How I structured mine: Mine’s a bit more tightly structured with more categories and less in each category.  The structure looks like this: Background (which covers my growing up and my family), My Quirks (little odd things about me — I pulled a portion of this section off my OkCupid profile), Spiritual Beliefs, Food Preferences, My Daily Life, Dating History and Preferences (which could use a little updating, especially to include Minx’s passing, which is significant and thus needs to be noted), Dating Me (date suggestions and social cues for dealing with me in public places), Sexual History and Preferences (contexts for sex), Kink/BDSM (basic things I like, nothing in too much detail), Emotional (how I express emotion and a bit of background; also needs to be updated), Mental (a bit of how my brain works and my mental conditions), and Physical (what I look like, in case it needs to be said).

Personally, I do like the way she structured hers, because it suited her personality – light-hearted and funny, but still serious.  I’d like to think mine suits my personality, but I am not such an objective viewer.  I think the important thing though, is to make your user manual suit your personality, rather than a pre-existing format.



Relationship: Girlfriend/partner (deceased)

How long:  I had known her since about June 2012 (online perhaps before then), and we started dating in February 2013.  She passed away on August 4th, 2013.

How we met originally:  She was one of the hosts for Polystrip 2012 and I had been, for lack of a better term, heckling the hosts for the show before then.  I got volunteered because of my vocalness to be the first person on the Meat Market (dating thingy).  She asked me questions about what I wanted out a person and I stuttered, because, at the time, I wasn’t really looking for anyone to date.  When I was asked about age range, I had no idea how to answer, so I think I put a cap of 32, to which she replied that that was too bad.  I said something about making an exception for the right person.  I am glad that I did make that exception.

What I liked: Her smile, kindness, general optimism, openness, and masochism.

What I didn’t like: Other than answering the obvious (she died too early), I don’t know if I’ll ever be able to answer this question objectively.

What our relationship was like:  It was still very new, so full of light and excitement.  I know, from how she acted and what her other partners have told me, that she was so full of love and energy for me and that makes me happy.  I am glad that I got over my chicken-shitedness and managed to tell her that I loved her (right at the end of a Doctor Who burlesque show she and Raven and I were attending), but I will always regret that that was only a week before her death when I felt it so much earlier.  I am certainly glad I didn’t wait until she was going to say it when she was going to give me a present, because she never had the opportunity to give it to me — I only got it from Raven about a month ago.  She was planning a life with me and I found myself loved and included in a very special way by that action.  I would have loved to have the opportunity to have a wedding or a commitment ceremony with this woman, honoring that unique and precious bond.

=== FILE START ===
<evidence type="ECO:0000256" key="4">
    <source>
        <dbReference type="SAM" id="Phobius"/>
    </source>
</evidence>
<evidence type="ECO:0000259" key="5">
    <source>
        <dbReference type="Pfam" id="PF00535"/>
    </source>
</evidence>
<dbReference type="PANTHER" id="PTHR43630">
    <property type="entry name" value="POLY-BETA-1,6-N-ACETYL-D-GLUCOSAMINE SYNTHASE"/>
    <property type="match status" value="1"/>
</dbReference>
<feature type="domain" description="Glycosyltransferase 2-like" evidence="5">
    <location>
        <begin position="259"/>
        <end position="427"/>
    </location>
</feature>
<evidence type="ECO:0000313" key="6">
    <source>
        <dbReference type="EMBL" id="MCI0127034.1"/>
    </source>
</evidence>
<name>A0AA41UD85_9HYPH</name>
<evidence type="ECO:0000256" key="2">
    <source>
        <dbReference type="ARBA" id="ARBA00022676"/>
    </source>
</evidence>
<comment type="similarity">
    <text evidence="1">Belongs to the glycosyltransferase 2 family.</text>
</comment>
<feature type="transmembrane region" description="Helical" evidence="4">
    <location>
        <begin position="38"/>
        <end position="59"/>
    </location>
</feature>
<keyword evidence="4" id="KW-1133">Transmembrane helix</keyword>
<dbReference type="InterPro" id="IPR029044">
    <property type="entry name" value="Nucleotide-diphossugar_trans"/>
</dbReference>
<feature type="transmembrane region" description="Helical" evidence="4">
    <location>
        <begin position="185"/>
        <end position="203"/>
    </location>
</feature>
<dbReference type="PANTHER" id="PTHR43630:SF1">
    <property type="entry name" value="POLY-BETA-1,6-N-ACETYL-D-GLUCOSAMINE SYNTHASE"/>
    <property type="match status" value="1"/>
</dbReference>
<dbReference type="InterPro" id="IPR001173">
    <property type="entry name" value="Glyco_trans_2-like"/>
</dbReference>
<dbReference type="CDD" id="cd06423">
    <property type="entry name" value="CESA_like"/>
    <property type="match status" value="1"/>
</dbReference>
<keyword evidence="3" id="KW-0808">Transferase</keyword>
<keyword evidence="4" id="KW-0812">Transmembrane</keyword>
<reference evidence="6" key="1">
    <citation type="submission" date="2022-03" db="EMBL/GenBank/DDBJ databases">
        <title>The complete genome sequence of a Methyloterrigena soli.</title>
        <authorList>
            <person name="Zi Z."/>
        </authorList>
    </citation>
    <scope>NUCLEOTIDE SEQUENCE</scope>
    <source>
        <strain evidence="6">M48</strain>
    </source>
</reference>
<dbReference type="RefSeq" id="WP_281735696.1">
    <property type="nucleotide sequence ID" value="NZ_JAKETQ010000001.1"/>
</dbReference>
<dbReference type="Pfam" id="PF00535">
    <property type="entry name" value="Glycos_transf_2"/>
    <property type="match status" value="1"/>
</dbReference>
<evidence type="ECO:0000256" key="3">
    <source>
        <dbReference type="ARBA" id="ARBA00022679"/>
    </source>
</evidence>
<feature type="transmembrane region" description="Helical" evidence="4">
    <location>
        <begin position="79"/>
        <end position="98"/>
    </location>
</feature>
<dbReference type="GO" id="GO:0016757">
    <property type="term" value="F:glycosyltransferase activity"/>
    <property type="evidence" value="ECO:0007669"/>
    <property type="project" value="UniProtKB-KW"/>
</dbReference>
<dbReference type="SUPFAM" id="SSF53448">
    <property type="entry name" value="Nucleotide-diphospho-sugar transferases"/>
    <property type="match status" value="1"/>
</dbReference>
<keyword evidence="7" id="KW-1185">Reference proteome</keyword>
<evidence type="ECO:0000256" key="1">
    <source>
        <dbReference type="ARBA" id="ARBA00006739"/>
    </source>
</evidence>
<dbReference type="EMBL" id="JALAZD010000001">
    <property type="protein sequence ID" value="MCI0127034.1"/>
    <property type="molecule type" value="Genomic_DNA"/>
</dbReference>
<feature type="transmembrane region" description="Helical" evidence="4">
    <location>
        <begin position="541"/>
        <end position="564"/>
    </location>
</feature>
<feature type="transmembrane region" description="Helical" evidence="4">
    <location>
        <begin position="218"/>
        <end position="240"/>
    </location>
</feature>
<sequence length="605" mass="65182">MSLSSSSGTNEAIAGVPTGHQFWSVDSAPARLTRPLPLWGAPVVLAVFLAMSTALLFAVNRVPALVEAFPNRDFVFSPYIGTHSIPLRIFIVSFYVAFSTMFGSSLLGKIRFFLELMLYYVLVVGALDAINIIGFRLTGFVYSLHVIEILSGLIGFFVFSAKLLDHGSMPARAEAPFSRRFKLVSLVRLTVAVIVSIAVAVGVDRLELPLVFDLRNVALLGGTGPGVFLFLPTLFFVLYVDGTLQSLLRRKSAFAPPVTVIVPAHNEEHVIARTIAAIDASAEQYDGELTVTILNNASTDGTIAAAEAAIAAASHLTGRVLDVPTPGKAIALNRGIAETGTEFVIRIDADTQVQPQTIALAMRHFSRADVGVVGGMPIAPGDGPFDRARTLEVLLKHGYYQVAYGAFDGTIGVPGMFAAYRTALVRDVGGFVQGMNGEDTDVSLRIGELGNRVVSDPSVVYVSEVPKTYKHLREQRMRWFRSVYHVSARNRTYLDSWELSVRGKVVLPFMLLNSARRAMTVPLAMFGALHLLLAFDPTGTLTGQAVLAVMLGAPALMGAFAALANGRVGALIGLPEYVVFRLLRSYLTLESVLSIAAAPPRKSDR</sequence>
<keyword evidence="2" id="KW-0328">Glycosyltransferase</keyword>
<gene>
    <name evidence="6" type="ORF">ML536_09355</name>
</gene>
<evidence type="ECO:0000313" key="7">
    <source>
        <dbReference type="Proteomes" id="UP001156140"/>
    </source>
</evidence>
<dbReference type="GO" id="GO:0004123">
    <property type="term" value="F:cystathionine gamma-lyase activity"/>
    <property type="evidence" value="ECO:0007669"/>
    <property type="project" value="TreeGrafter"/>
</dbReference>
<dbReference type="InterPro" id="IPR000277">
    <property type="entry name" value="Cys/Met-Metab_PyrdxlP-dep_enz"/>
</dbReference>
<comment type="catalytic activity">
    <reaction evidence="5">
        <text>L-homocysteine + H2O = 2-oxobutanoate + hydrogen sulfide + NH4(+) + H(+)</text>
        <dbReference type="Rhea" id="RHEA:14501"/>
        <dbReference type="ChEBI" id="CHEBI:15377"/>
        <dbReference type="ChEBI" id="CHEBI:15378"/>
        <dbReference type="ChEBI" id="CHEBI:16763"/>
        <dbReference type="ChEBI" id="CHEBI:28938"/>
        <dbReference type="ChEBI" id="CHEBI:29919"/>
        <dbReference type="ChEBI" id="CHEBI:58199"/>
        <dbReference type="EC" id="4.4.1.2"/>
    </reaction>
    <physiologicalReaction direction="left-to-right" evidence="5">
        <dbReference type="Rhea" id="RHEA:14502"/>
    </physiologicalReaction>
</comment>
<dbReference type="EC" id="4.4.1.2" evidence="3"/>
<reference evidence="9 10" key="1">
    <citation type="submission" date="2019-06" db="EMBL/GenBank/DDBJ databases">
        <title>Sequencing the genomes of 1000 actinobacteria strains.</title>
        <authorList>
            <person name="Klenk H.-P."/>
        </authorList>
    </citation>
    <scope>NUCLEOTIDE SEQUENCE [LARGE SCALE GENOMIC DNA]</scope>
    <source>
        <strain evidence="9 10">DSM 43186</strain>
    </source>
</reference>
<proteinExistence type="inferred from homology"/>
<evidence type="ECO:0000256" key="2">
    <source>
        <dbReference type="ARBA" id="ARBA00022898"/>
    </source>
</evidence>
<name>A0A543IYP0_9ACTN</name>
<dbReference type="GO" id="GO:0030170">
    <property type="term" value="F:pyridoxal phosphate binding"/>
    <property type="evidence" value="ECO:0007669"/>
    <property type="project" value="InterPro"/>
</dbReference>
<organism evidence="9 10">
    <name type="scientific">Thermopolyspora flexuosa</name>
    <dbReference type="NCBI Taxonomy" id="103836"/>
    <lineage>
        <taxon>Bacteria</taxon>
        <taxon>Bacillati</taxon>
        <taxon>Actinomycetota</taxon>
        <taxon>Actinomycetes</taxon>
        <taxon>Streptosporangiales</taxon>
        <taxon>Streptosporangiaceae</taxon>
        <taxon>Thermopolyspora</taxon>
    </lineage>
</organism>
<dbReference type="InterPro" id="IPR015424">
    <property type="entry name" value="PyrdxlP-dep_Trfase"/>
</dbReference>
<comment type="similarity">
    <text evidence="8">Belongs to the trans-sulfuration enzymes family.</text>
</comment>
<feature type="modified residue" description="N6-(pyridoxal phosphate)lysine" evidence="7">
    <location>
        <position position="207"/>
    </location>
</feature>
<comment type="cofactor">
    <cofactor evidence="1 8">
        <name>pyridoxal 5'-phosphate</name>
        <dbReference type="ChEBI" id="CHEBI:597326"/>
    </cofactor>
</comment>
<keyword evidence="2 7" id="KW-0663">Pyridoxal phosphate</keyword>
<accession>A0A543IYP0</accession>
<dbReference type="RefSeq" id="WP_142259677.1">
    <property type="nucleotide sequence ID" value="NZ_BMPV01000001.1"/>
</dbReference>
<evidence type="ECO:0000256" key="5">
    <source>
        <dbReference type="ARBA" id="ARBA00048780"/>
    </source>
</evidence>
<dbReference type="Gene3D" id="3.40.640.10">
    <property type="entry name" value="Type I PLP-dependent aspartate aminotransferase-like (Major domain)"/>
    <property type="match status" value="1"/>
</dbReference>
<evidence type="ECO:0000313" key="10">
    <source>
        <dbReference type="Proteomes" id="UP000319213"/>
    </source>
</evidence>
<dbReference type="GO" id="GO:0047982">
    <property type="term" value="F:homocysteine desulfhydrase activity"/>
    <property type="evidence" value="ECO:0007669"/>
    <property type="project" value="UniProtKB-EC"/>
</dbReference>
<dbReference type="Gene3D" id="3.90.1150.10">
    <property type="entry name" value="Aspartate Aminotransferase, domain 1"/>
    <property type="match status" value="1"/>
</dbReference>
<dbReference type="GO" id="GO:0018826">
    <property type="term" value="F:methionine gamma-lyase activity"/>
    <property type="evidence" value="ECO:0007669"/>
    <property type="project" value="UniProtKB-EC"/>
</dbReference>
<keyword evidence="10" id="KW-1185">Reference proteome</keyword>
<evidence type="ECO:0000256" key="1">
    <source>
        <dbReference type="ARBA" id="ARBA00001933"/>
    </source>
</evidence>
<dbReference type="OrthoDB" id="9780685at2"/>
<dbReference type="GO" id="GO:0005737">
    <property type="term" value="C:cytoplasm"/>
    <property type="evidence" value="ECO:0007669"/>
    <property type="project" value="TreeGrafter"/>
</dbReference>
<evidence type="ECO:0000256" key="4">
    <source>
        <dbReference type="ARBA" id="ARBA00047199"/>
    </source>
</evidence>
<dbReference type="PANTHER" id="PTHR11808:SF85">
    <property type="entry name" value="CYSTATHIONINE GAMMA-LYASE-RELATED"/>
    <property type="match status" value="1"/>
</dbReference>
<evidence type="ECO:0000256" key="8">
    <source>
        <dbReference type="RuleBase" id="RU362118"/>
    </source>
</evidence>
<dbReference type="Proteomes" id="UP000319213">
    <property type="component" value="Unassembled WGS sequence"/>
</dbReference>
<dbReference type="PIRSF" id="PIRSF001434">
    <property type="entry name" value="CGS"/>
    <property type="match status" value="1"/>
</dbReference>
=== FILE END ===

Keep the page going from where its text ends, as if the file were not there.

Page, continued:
What I have learned from this relationship:  Never be afraid to tell someone that you love them because if you don’t, you may regret it later.  Act out of kindness and always be loving to those around you, even when they irk you.  It was through falling in love with this woman that I reinforced my queer identity — not bi or pan, but queer.  Be open about what you want; you won’t get it any other way.  That I am truly a sadomasochist — I love sadism and masochism for entirely different reasons.  That sex can be amazing, even if I am just giving and not being touched at all.

Random tidbits:  We shared a love of Doctor Who.  I attended her wedding with Raven and I felt very happy and compersionate and nothing else.  After her passing, I put aside my plans for a tattoo that I had been thinking about for a long while to get the next tattoo she was going to get (a circle of rainbow hearts — shown after this paragraph).  I found out with her how really amazing fisting can be for the fister; being female it was the first time I got to penetrate a partner with a very touch sensitive portion of my anatomy, feel their heartbeat, feel encompassed by them and it was astonishingly satisfying.  We never really had a first date — the closest was an afternoon where we had lunch at The Armory and spent time at the SciFi Museum in downtown Seattle, but we had been together for a couple months at that point.